SO, the United States has once again intensified its political pressure on China to hasten the appreciation of the latter’s currency, the yuan, as a new legislation to allow tariffs to be imposed on imported goods from “countries with undervalued currencies” was passed by the US House of Representatives over the week.
It is obvious that the bill was mainly targetted at imported goods from China, whom the United States have long accused of currency manipulation to gain an unfair trade advantage and contribute to global imbalances.
While the bill has yet to be enforced as a law (it is unlikely to be passed as one, according to experts), the latest development gives us reason to be concerned of a looming trade war.
The US Treasury Secretary Timothy F. Geithner may think that the rising tension over the yuan, or sometimes referred to as the renminbi, would not lead to escalating trade sanctions, but to believe that China would just sit around and not react to any trade sanction imposed on its goods is being naive.
Last Sunday, China had already moved in to impose steep tariffs of up to 105.4% on poultry imports from the United States. Although the Chinese response towards the new legislation has so far been reported to be muted, any further threat to the country’s trade competitiveness would likely result in a tit-for-tat reaction later.
And if the continuous pressure on the Chinese yuan erupts into a full-blown trade war between the two world’s largest economies, it could be destabilising for the global economy through spill-over effects.
Gradual yuan appreciation
Meanwhile, some economic thinkers assert that the rising pressure on the Chinese yuan is totally unjustified.
Georges Ugeux, the former executive vice-president of the New York Stock Exchange, for one, thinks that “the pressure on China to quickly appreciate its yuan further is more political than economic”.
“China should not bow to such pressure, but should instead allow its currency to move up in a stabilised manner, as we see it happening now,” Ugeux says to the applause of participants at the “Dawn of the New Decade: Alternative Investments in Asia” conference that was held in Kuala Lumpur recently.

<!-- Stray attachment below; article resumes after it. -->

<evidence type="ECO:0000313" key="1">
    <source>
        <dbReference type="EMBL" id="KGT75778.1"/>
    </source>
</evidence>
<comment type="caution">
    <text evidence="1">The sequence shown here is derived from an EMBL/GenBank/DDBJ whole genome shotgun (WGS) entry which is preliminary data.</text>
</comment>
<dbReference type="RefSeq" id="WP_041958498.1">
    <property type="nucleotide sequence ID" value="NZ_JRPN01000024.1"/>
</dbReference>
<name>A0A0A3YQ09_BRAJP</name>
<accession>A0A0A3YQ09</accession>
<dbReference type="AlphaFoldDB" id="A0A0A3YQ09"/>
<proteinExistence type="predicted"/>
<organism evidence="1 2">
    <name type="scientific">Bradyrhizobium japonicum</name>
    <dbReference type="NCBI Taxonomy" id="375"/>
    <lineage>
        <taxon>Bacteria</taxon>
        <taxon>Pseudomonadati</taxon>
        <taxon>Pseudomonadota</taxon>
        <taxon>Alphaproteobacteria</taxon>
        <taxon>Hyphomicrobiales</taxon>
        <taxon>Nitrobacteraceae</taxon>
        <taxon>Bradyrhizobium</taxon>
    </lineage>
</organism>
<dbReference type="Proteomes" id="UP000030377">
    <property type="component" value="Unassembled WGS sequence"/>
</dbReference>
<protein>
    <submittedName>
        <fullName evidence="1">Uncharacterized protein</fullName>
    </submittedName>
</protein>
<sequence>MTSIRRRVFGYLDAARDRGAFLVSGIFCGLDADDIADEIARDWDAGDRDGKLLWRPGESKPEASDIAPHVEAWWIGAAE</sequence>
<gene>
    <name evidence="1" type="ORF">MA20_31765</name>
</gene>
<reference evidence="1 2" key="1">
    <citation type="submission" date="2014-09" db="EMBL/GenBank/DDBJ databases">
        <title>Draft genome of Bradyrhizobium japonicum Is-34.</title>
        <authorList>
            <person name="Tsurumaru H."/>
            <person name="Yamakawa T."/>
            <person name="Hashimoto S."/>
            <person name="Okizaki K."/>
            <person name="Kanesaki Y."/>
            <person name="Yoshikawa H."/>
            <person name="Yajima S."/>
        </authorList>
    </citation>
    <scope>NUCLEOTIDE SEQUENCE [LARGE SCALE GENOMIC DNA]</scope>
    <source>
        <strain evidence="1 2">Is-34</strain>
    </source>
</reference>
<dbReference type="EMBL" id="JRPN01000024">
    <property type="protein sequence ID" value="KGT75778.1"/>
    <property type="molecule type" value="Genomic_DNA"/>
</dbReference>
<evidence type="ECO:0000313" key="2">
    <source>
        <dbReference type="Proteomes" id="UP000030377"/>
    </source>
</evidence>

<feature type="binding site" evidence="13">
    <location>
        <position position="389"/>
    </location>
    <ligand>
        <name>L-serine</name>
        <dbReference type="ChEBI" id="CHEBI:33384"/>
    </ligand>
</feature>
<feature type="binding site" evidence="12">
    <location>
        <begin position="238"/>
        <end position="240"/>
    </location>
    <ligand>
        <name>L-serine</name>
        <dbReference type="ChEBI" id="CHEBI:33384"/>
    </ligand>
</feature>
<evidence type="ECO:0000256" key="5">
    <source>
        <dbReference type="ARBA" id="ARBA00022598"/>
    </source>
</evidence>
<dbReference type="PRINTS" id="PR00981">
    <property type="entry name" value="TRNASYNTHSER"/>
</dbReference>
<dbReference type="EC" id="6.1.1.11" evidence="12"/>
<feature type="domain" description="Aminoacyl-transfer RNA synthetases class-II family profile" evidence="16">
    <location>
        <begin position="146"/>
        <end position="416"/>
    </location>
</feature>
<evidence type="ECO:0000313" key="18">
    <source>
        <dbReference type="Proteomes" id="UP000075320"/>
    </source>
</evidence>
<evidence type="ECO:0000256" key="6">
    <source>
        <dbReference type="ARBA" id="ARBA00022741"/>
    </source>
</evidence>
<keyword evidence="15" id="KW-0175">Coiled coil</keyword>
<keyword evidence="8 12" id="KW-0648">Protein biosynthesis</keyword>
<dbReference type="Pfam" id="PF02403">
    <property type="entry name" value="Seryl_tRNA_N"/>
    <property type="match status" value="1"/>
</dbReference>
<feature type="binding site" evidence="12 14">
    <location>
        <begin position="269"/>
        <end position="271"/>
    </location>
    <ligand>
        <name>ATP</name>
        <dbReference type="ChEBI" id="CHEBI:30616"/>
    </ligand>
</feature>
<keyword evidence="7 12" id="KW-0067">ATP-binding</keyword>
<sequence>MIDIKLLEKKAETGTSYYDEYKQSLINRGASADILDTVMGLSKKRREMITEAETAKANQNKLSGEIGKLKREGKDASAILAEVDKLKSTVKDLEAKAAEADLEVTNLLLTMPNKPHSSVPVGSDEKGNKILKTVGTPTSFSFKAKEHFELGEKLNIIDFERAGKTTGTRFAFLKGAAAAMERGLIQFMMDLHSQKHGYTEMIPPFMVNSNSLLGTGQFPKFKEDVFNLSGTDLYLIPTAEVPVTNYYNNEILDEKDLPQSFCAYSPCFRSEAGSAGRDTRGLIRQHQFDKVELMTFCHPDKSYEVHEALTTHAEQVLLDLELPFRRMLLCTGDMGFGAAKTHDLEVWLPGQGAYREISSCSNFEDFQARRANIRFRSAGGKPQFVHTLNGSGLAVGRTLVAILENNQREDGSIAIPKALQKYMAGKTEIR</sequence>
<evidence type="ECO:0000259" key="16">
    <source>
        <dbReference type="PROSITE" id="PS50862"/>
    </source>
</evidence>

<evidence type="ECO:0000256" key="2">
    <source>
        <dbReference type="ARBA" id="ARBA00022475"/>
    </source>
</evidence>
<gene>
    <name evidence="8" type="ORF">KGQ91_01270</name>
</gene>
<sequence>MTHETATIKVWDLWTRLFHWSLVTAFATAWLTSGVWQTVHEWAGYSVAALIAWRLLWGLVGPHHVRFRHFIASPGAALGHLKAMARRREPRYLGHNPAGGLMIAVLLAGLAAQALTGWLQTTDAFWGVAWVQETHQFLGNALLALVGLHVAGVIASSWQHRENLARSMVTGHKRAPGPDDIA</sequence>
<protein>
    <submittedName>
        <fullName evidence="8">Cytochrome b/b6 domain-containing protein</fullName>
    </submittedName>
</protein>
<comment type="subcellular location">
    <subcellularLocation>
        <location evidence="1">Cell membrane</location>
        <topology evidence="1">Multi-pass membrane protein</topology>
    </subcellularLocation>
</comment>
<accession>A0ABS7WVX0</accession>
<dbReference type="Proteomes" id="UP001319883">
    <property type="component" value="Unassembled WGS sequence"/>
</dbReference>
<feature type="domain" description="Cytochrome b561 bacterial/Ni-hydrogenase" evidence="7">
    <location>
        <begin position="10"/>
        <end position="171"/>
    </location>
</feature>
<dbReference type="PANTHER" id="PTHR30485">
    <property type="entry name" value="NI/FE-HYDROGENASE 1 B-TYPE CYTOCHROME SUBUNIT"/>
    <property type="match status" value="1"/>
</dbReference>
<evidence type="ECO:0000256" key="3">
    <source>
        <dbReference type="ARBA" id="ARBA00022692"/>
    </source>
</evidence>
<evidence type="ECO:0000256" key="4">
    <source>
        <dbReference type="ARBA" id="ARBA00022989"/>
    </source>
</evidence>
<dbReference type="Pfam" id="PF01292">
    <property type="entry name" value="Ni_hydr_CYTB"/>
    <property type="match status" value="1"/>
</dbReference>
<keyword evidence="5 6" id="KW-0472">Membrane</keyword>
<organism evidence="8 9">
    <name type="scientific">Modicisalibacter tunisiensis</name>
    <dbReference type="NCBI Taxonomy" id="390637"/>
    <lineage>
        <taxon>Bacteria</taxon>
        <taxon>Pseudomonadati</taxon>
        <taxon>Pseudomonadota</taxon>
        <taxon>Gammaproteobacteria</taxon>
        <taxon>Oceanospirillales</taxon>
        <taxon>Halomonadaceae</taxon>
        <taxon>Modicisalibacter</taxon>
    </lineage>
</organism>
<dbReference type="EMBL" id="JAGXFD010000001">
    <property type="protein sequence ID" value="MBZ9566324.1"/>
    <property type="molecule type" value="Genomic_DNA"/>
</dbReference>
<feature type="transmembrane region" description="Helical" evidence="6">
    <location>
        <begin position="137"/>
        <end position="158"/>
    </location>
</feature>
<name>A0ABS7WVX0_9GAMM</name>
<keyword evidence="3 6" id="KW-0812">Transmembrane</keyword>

Since the Chinese government removed the two-year peg of the country’s currency to the US dollar in June this year, the yuan has already appreciated more than 2%, reaching its strongest level in 17 years at 6.684 to the US dollar yesterday. Compared to a month ago, the yuan has gained 1.86% against the greenback.
Large gains in China’s currency will not be in anyone’s interest, says Dr Fan Gang, who was also in Kuala Lumpur recently as a panel speaker of the conference.
“A big fluctuation is destabilising not only to the Chinese companies, but also to the global financial system,” explains the prominent economist, who is also the director of the National Economic Research Institute in Beijing and chairman of the China Reform Foundation.
“The yuan is already in the process of appreciating against the US dollar, and we can be sure that it will continue to rise further,” Fan adds.
He also points out that the global imbalances will naturally be addressed as the US dollar continues to weaken against other currencies, as then, the US products will become cheaper to other countries, and that, in turn, will boost the country’s exports.
For the next two months, currencies are expected to remain a hot topic as global leaders congregate at the International Monetary Fund (IMF) and Group of 20 meetings to discuss their concerns over the rising trend of governments keeping their currencies weak to gain competitive advantage in trade.